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ST. LOUIS – A brutal beating on a Metrolink platform has St. Louis’s Public Safety Director calling for a swift change in the way Metro handles its security staffing. A Metro spokeswoman is calling on police to do more to help.

There were no security guards present to stop the attack or render first aid to the victim.

The attack occurred just after 8:30 p.m. on Sunday, April 8 at the Grand Metrolink Station in St. Louis. There had been a guard working the platform, but the guard left for a dinner break shortly before the attack.

Surveillance video shows Dominique Hightower, 27, punching a 66-year-old man, knocking him to the platform deck before kicking him in the face and body, leaving the victim unconscious, police said.

“It is inexcusable that a security officer hired by Metro would leave his post uncovered and something as tragic as this can occur,” said St. Louis Public Safety Director Jimmie Edwards.

Fox2/News 11 has learned police have recently alerted Metro that at least five of the 37 Metrolink stations are routinely left with no security presence.

“Every now and then there’s security on the Metrolink. Every now and then there’s a police officer on the Metrolink,” said Angela Barnes, a Metrolink rider. “But I think there should be more.”

Metro has 47 security armed security officers on staff and 140 more contracted. That’s not enough to cover every platform at every train station, plus Metro’s 400 buses and cover dinner breaks, a Metro spokeswoman said.

“Every blue moon you’ll see somebody,” said rider Edward Johnson.

“And it’s getting worse on Metro. It’s not getting better. It’s getting worse,” Barnes said.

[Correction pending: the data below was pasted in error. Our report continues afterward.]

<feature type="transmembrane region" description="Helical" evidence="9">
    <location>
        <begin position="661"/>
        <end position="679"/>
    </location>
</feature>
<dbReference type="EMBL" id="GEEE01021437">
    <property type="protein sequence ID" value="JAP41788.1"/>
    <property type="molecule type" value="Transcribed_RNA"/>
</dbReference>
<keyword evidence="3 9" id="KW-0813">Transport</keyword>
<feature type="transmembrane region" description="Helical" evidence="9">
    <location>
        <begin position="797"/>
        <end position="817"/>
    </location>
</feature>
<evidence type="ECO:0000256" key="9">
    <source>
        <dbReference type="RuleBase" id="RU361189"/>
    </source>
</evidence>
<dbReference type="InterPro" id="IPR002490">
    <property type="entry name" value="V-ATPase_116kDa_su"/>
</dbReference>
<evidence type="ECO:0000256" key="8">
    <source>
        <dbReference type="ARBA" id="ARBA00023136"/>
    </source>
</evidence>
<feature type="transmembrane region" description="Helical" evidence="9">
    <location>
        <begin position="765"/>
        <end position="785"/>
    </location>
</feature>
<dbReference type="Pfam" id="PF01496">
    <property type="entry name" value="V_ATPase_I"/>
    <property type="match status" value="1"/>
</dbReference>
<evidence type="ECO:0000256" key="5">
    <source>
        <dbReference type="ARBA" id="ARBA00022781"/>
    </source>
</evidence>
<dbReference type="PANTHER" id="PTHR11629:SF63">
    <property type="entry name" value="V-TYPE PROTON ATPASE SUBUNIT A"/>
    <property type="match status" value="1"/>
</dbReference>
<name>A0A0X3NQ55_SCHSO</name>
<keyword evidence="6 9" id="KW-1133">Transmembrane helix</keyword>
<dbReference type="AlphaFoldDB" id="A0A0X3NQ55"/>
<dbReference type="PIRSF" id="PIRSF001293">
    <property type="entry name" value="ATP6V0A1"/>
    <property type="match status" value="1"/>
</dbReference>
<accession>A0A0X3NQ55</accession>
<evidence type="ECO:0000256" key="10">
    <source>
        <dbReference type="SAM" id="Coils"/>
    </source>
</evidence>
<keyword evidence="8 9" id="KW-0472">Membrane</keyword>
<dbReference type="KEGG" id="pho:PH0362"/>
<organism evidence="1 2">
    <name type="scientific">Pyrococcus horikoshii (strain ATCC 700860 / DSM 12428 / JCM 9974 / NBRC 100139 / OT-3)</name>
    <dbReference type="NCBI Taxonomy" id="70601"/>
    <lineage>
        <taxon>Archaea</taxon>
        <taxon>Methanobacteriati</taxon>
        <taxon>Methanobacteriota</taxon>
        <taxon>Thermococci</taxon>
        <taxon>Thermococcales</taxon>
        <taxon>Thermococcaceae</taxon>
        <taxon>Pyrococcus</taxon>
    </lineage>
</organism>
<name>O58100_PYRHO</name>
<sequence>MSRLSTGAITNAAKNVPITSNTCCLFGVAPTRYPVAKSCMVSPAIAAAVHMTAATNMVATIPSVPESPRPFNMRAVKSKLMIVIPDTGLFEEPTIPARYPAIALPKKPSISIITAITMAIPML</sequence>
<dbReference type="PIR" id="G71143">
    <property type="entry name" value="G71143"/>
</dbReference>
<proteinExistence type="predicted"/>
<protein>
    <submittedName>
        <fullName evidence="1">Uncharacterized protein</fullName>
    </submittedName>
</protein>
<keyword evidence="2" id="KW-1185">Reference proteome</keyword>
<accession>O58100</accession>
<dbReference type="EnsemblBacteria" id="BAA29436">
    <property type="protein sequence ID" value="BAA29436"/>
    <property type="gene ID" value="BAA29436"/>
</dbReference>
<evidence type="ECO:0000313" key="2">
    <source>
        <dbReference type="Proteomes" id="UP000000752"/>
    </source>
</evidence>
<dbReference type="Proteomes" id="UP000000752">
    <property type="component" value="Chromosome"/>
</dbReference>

Metro is calling on St. Louis City Police and St. Louis County Police to do more, adding that the Illinois-Missouri Interstate Compact governing the transit system requires that police provide security. Metro officials simply choose to supplement it to increase passenger safety, the spokeswoman said.

At present, St. Louis County police have 44 officers assigned to Metrolink. St. Louis City has eight officers assigned, Edwards said.

Edwards said the presence of a security guard likely would have prevented the attack.
Hightower, now jailed for assault, is homeless and may have a mental condition, authorities said.

Hightower is well-known to Metrolink security guards, with 37 active warrants for mostly minor offenses like panhandling near Metrolink stations, Edwards said. If Metro doesn’t require guards to arrange backup before taking dinner breaks, that’s got to change.

“If you have been paid and you have been contracted to provide security on a platform, it is my expectation that you will be there irrespective of where the police are in the City of St. Louis,” Edwards said.

After the attack, Hightower sat down and waited for police, he said. The victim remains hospitalized and just came out of an induced coma.